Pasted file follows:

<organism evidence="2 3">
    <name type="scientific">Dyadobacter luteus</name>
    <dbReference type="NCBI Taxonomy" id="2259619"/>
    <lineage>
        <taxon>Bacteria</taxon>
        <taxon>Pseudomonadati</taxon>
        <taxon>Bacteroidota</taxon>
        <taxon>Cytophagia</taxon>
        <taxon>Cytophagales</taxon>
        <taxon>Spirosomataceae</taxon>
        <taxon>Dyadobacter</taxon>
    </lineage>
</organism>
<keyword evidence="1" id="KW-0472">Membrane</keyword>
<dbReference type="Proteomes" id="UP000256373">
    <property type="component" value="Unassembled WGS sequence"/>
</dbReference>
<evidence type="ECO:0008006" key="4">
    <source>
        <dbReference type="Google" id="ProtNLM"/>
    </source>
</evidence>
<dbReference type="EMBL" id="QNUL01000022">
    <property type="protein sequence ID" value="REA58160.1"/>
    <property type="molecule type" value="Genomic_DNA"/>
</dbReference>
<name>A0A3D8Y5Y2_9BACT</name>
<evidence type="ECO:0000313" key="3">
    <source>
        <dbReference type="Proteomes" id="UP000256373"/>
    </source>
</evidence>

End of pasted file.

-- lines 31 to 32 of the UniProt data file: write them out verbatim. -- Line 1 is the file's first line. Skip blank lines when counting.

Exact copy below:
    </source>
</evidence>